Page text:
02 November 2009

California Un-Love

My wife is from California. I enjoy traveling there to visit her family. I love the great climate and there is always something fun to do. But as most people know, California is in trouble. From today's L.A. Times-

Starting Sunday, cash-strapped California will dig deeper into the pocketbooks of wage earners -- holding back 10% more than it already does in state income taxes just as the biggest shopping season of the year kicks into gear.
Technically, it's not a tax increase, even though it may feel like one when your next paycheck arrives. As part of a bundle of budget patches adopted in the summer, the state is taking more money now in withholding, even though workers' annual tax bills won't change.
Think of it as a forced, interest-free loan: You'll be repaid any extra withholding in April. Those who would receive a refund anyway will receive a larger one, and those who owe taxes will owe less.
This may amount to $25 a month for a family of four earning $90,000. That really doesn't seem like much, but I'm not comfortable with the budgetary shell game being played by the California government. Having to repay the monies at tax time is not a real fix for the state, and it demonstrates a disregard for the rights of the taxpayer. Moreover, as this op-ed suggests, the benefits provided by the State of California in exchange for those taxes is not what it used to be:
In America's federal system, some states, such as California, offer residents a "package deal" that bundles numerous and ambitious public benefits with the high taxes needed to pay for them. Other states, such as Texas, offer packages combining modest benefits and low taxes. These alternatives, of course, define the basic argument between liberals and conservatives over what it means to get the size and scope of government right.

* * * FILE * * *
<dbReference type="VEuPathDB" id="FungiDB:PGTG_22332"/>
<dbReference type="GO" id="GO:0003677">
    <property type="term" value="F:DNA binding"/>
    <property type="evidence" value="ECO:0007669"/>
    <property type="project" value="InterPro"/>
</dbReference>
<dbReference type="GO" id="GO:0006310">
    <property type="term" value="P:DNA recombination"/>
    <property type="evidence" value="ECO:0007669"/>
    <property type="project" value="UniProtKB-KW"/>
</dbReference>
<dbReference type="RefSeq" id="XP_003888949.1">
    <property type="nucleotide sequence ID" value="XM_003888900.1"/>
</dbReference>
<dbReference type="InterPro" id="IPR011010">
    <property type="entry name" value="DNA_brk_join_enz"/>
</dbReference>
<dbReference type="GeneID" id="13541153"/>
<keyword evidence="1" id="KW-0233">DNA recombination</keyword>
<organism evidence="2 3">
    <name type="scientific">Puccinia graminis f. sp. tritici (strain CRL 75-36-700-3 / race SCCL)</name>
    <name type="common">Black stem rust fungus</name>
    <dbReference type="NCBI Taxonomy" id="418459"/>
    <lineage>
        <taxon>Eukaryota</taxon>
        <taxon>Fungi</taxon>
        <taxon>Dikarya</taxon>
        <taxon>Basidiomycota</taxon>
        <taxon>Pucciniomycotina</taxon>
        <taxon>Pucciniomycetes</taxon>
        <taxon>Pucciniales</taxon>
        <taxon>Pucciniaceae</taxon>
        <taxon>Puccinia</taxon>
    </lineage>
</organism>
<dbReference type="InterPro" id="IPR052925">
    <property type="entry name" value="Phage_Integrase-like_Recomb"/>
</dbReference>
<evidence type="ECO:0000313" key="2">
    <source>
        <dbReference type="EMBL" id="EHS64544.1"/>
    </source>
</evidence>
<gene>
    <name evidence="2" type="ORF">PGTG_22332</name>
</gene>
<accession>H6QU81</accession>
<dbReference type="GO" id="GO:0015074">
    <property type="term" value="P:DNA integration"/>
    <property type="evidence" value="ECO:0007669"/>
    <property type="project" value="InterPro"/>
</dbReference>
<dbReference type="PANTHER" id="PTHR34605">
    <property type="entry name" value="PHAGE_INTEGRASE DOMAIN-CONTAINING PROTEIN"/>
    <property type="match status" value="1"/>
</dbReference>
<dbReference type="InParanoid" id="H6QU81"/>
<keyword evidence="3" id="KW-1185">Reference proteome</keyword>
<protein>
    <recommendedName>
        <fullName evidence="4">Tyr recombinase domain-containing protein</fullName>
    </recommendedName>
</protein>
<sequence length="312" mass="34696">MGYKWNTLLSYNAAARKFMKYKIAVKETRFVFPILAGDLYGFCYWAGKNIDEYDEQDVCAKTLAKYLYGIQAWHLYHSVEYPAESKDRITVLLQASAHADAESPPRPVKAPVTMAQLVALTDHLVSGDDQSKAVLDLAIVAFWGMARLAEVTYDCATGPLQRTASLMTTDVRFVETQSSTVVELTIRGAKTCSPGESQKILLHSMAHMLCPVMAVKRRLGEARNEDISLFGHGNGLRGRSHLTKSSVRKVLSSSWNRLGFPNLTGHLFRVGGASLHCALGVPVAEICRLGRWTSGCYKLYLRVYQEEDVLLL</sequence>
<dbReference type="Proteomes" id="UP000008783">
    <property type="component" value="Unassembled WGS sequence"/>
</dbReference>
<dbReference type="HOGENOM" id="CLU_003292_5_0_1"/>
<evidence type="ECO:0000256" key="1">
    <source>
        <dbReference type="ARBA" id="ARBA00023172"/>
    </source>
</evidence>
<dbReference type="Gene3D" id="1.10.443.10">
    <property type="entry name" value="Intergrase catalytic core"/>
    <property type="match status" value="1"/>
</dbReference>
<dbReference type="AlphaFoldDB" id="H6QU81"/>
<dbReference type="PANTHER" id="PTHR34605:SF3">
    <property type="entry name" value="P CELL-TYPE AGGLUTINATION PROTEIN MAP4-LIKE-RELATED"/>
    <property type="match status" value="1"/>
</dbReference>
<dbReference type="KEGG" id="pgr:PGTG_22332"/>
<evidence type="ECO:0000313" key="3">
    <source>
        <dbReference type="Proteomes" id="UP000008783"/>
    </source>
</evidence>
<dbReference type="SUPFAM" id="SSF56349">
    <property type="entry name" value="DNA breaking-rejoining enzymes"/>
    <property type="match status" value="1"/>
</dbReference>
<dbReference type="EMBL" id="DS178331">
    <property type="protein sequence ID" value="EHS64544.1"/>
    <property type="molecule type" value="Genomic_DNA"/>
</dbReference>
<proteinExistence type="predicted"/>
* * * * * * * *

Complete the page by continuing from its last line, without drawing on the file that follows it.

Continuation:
It's not surprising, then, that there's an intense debate over which model is more admirable and sustainable. What is surprising is the growing evidence that the low-benefit/low-tax package not only succeeds on its own terms but also according to the criteria used to defend its opposite. In other words, the superior public goods that supposedly justify the high taxes just aren't being delivered.
California and Texas are not perfect representatives of the alternative deals, but they come close. Overall, the Census Bureau's latest data show that state and local government expenditures for all purposes in 2005-06 were 46.8% higher in California than in Texas: $10,070 per person compared with $6,858. Only three states and the District of Columbia saw higher per capita government outlays than California, while those expenditures in Texas were lower than in all but seven states. California ranked 10th in overall taxes levied by state and local governments, on a per capita basis, while Texas, one of only seven states with no individual income tax, was 38th.
The author addresses education, population inflows/outflows, and transportation to demonstrate the decline of Californian excellence in those. I think the article is well-written, and although there may be other areas not addressed by the author where California excels, but this Florida-boy is staying put. Any thoughts? A.J.?

5 comments:

Anonymous said...

Traveling right now for work, so not going to say much yet via BlackBerry. I will say I am very jealous of the Florida no state income tax! More to come tomorrow.

A.J. said...

Caught an earlier flight, so home much sooner than I thought. It is a bit rambling … Oh, California ... this state is a ticking time bomb. How is the withholding increase not against some law? Grumble ...

The major problem I have with California is that it is very short-sighted. I will focus on education, since my wife is a high school teacher. Prop 13 is the perfect example (read link for deep explanation): http://en.wikipedia.org/wiki/Prop_13 . At the time it seemed like a good idea as people were getting priced out of their own homes as property values sky-rocketed in California. However, people pay really low property taxes now, which means the education system suffered (as did various other public entities).